—“Market Development for Green Cars”

  • Governmental support for commercialization can help overcome barriers to innovation, such as high entry costs and lock-in failures. In addition, newcomers and new business models play a crucial role in the development of green vehicles and their diffusion in the market. Governments may also thus consider introducing initiatives to encourage venture capital investment in the creation and growth of new firms.

  • Government support for the provision of infrastructure can address the important network externalities that prevent the creation of markets for green cars, as well as provide private operators with an incentive to invest. The timing and sequencing of infrastructure deployment is crucial, Beltramello points out; for example, sufficient recharging infrastructure should be in place not only for the initial wave of vehicles, but also for the second phase of the market ramp-up. In addition, it may be appropriate to support the installation of refueling/charging infrastructure in advance of AFV deployment, in order to avoid a potential “chicken-and-egg” problem.

  • Information-based measures can enable individuals to make more informed choices, such as labeling and consumer education and awareness-raising.

  • Networks and partnerships can facilitate co-operation and optimise the use of resources (e.g. knowledge, finance) among a variety of actors. Their outputs range from producing strategic visions for the decarbonization of transport to solving operational and technical issues in putting in place the right framework conditions and infrastructure required for AFVs deployment. Formal evaluations of the impact of networks and partnerships on the market development of green vehicles are generally lacking. However, anecdotal evidence emerging from the experience in OECD countries seems to suggest that they have often provided key governance structures for co-ordinating diverse actors in a complex environment, according to Beltramello.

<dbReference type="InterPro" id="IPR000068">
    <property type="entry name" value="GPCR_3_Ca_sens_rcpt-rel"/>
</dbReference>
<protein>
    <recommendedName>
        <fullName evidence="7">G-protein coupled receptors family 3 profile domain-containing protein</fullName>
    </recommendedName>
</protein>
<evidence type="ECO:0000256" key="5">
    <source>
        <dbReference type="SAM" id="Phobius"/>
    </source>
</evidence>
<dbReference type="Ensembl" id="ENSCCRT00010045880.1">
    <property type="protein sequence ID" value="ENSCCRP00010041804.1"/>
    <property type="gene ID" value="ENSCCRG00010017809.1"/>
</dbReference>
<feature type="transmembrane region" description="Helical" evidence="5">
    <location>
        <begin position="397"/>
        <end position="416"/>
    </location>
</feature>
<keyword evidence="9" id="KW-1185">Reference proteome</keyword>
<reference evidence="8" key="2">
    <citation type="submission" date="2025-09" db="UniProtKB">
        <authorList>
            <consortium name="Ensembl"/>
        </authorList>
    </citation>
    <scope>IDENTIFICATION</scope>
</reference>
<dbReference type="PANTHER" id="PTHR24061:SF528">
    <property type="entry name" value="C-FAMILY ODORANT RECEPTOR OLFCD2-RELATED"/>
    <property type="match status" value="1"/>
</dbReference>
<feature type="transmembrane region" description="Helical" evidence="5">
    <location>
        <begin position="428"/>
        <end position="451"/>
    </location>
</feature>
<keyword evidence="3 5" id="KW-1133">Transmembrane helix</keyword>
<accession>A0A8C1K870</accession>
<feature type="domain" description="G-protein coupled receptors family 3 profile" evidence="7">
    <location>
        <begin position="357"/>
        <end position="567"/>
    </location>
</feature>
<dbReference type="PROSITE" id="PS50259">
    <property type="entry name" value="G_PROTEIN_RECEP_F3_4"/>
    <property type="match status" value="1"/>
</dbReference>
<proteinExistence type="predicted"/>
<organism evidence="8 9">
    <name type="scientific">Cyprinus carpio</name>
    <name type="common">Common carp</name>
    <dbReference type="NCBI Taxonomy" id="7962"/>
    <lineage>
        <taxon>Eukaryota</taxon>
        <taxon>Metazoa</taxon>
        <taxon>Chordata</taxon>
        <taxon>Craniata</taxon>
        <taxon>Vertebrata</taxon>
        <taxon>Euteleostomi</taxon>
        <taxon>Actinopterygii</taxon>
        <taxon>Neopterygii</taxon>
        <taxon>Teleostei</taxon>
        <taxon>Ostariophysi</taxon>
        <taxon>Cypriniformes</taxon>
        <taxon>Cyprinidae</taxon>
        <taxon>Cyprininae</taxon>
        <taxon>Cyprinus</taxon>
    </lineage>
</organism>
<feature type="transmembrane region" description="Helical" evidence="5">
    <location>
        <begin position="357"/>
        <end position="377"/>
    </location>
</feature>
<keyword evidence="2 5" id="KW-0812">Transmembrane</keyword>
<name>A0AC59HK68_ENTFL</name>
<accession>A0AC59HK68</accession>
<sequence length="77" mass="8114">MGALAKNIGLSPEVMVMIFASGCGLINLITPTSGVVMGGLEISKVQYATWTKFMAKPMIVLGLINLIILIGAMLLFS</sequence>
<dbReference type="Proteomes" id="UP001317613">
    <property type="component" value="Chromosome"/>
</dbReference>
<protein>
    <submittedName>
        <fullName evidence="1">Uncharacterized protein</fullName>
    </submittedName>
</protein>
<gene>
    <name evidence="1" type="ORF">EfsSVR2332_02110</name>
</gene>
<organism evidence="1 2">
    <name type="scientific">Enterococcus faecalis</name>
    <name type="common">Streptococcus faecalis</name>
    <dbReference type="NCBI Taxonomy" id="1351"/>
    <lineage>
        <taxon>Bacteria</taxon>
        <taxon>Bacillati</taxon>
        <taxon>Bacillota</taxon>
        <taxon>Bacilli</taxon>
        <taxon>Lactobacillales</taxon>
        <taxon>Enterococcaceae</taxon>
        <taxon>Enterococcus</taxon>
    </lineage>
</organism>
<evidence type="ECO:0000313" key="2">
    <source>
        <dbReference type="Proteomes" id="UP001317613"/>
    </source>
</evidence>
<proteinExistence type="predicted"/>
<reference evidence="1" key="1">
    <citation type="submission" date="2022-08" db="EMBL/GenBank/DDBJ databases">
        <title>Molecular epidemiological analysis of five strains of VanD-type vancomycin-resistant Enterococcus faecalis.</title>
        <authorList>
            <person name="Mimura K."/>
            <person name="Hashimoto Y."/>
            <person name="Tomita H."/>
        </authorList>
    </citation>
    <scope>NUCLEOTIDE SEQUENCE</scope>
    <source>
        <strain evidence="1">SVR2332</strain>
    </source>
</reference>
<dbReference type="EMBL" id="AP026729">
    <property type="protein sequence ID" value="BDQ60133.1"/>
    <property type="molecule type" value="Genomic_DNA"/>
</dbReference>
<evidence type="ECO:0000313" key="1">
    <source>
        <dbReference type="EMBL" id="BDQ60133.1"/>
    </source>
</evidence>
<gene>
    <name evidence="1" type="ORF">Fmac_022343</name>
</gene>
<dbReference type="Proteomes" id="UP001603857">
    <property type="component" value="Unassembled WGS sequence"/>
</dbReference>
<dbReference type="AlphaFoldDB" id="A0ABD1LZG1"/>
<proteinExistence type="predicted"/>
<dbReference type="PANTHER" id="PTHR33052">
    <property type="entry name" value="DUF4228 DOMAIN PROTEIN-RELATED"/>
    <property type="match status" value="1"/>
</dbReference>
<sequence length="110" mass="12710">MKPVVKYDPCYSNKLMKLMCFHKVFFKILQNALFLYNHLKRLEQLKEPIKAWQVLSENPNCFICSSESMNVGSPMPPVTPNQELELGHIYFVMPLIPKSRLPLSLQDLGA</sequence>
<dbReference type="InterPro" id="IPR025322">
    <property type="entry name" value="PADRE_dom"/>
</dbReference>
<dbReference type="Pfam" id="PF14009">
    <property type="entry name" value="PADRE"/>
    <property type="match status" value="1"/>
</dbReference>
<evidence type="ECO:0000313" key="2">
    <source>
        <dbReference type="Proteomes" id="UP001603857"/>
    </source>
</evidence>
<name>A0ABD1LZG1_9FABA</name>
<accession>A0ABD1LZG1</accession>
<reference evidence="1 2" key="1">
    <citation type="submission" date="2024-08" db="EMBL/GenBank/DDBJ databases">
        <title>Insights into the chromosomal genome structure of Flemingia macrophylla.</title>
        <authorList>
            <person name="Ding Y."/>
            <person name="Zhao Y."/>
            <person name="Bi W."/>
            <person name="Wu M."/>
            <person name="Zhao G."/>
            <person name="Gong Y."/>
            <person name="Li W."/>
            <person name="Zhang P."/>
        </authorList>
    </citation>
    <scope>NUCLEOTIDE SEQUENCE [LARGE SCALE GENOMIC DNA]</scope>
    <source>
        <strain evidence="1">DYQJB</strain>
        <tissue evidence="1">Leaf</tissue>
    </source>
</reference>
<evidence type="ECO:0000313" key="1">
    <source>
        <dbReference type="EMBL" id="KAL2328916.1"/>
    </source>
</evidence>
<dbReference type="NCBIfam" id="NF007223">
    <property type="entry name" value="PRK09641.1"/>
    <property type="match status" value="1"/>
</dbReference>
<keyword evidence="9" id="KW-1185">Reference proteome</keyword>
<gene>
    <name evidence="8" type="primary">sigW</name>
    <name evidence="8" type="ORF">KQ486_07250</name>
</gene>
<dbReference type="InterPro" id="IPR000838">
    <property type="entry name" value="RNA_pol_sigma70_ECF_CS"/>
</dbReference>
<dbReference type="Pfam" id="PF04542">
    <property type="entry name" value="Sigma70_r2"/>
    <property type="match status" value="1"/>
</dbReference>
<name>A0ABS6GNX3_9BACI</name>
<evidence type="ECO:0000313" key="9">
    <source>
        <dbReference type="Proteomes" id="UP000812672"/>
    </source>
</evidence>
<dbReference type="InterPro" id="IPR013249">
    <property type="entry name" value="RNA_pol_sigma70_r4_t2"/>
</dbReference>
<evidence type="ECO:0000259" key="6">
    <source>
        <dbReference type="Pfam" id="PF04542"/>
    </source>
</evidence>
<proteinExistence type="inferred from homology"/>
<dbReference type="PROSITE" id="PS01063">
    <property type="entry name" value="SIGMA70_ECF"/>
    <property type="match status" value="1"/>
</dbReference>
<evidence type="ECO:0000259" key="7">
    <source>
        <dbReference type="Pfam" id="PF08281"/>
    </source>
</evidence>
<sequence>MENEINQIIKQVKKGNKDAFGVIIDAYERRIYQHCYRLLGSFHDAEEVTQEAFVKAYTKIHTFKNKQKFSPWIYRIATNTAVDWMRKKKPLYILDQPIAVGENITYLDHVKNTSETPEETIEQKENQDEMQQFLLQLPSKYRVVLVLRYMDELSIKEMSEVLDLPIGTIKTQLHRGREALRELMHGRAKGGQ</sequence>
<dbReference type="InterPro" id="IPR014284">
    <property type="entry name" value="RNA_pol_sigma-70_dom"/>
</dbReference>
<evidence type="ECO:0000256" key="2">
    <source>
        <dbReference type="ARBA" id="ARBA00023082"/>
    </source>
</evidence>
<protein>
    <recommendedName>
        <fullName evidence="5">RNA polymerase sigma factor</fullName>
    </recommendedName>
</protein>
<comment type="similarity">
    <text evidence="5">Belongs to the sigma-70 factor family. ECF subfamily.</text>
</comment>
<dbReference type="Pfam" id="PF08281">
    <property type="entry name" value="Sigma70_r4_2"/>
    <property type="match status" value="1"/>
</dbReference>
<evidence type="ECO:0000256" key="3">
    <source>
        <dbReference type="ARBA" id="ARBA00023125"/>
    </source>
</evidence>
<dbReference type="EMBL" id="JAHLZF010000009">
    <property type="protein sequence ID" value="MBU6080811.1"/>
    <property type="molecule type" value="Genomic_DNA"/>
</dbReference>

Beltramello also made a number of suggestions on the design and evaluation of governmental policies:

  • Governments should assess the appropriateness of intervention on a case-by-case basis. Especially in times of tight public budgets, limited resources may restrict the government’s ability to deal with policy concerns on its own; policy makers should consider carefully whether to address the market failure directly or to develop the right framework conditions and a sound business environment, which could enable private operators to overcome the barriers instead.

  • Governments should assess carefully the best incentives to promote green transportation on the basis of country-specific regulatory frameworks, experiences and policy goals.

  • Policy makers should consider the stringency, predictability and flexibility of the instruments’ design to encourage the development and diffusion of green cars.

  • Stable, consistent and long-term policy signals are important for manufacturers and consumers of green vehicles. Policy makers should set and announce clear long-term objectives and targets and communicate under which conditions these might need to be subject to revision.

  • The timing and sequencing of policy implementation is important.

  • Policy makers should ensure technological neutrality, and should ideally support the broadest portfolio of alternatives. Targeted interventions should be carefully designed.

    Targeted interventions can end up favoring specific technological solutions and create or enhance lock-in, although it is very difficult for policy makers to know in advance which option will be the most efficient and effective. But implementing technology-neutral instruments is not always possible. Public resources are finite, and cannot be spent on all innovations. Policy makers should remain alert to the risk that direct support to AFV technologies becomes captured by vested interests and gives rise to opportunities for rent seeking. Incentives should be limited in time and volume, for example by including a sunset clause.

    —“Market Development for Green Cars”

  • “Picking” AFV technologies, for example through technology mandates or targeted incentives, is risky.

  • Ongoing monitoring and evaluation of technologies as well as of technical and commercial challenges can enable flexible and continuous adaptation of policy to current conditions. Communicating clearly and up-front the reasons for possible future changes to policy instruments can contribute to policy predictability.

  • Cost-benefit analyses are necessary to establish the most efficient policy mix and should incorporate environmental, social and economic benefits. The side effects of policies in support of green vehicles should also be carefully assessed.

  • Resources

    • Beltramello, A. (2012), “Market Development for Green Cars”, OECD Green Growth Papers, No. 2012-03, OECD Publishing, Paris. doi: 10.1787/5k95xtcmxltc-en